“From 1997 to 2003, Nomar offensively, in the batter’s box, was just a different animal than most. It screamed Hall of Famer,” said Garciaparra’s former teammate and current WEEI radio host Lou Merloni. “In 2000, I’ve never seen anyone barrel up balls on the consistent basis he did that year. That was the most legit .372 I’ve ever seen in my life.
“He would go 2-for-5 with two lineouts. It was ridiculous. As far as the barrel-up rate, it was probably more like 75 percent of the balls he hit were on the barrel. It was just preposterous what he did that year. Everybody watching him would say the same exact thing: ‘I’ve never seen a guy barrel up the ball more than him.’
“I’ve seen his bats. He’s very superstitious, but I’d see him go for a year with two or three bats. You’d pick one of them up, his gamer. The ball mark – he used brown maple – the ball mark, there wasn’t anything on the label and there wasn’t anything on the end of the bat. Everything was within probably three inches of the barrel, every single mark that the ball made on contact. You could tell he used it for about two months. … It was unbelievable.”
It was the sort of skill set that permitted Garciaparra to commune with baseball legends. Ted Williams was mesmerized by the shortstop, believing that he possessed the skills to become his successor as a .400 hitter, a player who hit for average, displayed 30-homer power and a skilled baserunner who often delivered double-digit stolen base totals.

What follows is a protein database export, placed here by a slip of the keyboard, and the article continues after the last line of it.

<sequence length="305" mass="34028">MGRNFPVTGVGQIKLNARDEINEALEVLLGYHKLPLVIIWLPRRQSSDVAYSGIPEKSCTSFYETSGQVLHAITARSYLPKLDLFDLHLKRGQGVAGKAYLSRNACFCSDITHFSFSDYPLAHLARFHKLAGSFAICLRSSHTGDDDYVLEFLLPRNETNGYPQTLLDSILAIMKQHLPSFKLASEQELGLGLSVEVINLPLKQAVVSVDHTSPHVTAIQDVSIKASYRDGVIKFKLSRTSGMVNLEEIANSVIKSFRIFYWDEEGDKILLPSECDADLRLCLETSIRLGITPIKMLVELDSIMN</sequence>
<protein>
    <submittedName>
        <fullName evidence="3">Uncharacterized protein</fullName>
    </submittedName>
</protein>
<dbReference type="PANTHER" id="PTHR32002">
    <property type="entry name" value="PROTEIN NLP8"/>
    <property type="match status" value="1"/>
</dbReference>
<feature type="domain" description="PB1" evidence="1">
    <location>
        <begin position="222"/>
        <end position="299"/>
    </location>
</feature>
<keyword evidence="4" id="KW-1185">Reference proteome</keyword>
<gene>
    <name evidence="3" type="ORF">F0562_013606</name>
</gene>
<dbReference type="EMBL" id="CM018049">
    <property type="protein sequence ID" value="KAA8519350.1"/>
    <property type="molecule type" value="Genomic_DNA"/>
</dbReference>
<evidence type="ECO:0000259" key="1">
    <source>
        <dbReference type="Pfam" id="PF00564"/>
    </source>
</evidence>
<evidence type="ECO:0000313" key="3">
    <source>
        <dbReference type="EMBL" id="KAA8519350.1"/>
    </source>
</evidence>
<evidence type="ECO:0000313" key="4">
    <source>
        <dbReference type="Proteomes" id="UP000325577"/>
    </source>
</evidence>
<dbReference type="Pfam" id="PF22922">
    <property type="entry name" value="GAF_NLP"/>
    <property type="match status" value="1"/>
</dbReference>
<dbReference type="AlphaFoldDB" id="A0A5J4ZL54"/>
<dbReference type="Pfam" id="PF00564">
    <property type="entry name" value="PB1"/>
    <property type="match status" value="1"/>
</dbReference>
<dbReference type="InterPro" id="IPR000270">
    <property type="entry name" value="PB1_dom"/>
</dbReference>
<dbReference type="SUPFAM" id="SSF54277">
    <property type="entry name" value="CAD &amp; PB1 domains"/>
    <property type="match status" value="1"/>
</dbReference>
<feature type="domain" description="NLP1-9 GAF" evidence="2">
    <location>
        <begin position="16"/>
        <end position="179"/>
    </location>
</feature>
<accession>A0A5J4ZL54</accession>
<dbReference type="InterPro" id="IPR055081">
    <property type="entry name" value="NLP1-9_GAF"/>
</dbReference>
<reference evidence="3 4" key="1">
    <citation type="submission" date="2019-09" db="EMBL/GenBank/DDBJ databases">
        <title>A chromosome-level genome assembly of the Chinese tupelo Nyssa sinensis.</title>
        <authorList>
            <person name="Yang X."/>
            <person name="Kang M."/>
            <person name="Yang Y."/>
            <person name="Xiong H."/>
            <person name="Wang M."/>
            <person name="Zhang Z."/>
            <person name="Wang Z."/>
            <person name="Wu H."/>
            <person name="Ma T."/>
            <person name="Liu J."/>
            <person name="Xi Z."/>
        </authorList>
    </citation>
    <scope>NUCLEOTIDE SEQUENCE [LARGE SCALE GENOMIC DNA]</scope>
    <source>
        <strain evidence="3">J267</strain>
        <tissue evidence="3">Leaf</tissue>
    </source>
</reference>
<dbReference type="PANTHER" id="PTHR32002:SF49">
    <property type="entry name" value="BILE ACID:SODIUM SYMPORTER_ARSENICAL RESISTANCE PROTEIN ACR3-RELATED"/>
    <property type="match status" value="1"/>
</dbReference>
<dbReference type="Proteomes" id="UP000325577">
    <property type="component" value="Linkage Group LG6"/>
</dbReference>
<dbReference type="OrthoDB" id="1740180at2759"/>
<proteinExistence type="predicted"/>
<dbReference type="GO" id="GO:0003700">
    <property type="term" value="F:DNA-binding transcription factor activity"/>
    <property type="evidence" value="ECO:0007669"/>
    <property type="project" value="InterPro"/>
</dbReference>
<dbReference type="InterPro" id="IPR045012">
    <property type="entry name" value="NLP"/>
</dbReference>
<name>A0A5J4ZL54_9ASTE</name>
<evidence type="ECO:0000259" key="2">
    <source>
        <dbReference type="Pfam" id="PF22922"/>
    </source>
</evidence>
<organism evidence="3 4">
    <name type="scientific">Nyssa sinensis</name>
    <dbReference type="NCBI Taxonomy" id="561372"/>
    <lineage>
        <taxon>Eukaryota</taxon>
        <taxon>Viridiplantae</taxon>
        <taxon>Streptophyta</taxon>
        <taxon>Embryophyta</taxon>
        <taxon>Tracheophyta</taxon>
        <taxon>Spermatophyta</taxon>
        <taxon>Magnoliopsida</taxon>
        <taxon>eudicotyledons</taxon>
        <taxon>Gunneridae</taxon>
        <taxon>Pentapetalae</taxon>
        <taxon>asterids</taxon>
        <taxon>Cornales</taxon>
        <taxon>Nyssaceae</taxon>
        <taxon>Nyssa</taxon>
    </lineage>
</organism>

“Nomar was a uniquely gifted player, a six-time All-Star and two-time batting champ. He followed another great righthanded hitter, Joe DiMaggio. That’s an extreme, unique combination, plus he played a skill position at shortstop,” recalled Orioles GM Dan Duquette, who occupied the same role with the Red Sox for most of Garciaparra’s big league tenure in Boston. “He had all the skills [to be a Hall of Famer]. He got to the big leagues quickly, won the Rookie of the Year, won a couple of batting titles early in his career. It was just a matter of whether he could stand the test of time.”
He couldn’t, of course. Though Garciaparra came back in startling fashion from a 2001 season lost largely to wrist surgery with a pair of All-Star campaigns in 2002 and 2003, he suffered an Achilles injury during spring training in 2004 that set in motion both the end of his Red Sox career and represented the starting point of a late-career crumble.
Still, on a day that could have marked a formal closing of Cooperstown’s doors to him, it’s worth remembering a time when it seemed like Garciaparra was going to knock on the Hall’s gates, to remember a Hall of Fame-caliber peak that lacked the requisite longevity for enshrinement.
Garciaparra had an .882 career OPS, the best of all-time by a shortstop who spent at least half his career at the game’s most demanding position with at least 5,000 career plate appearances. How good is an .882 OPS for a shortstop? It’s better than Hall of Fame shortstops Arky Vaughan (.859), Honus Wagner (.858), Joe Cronin (.857), Barry Larkin (.815), Hughie Jennings (.797), Lou Boudreau (.795),Cal Ripken (.788) and Robin Yount (.772). Derek Jeter achieved an .882 OPS in just three of his 20 seasons.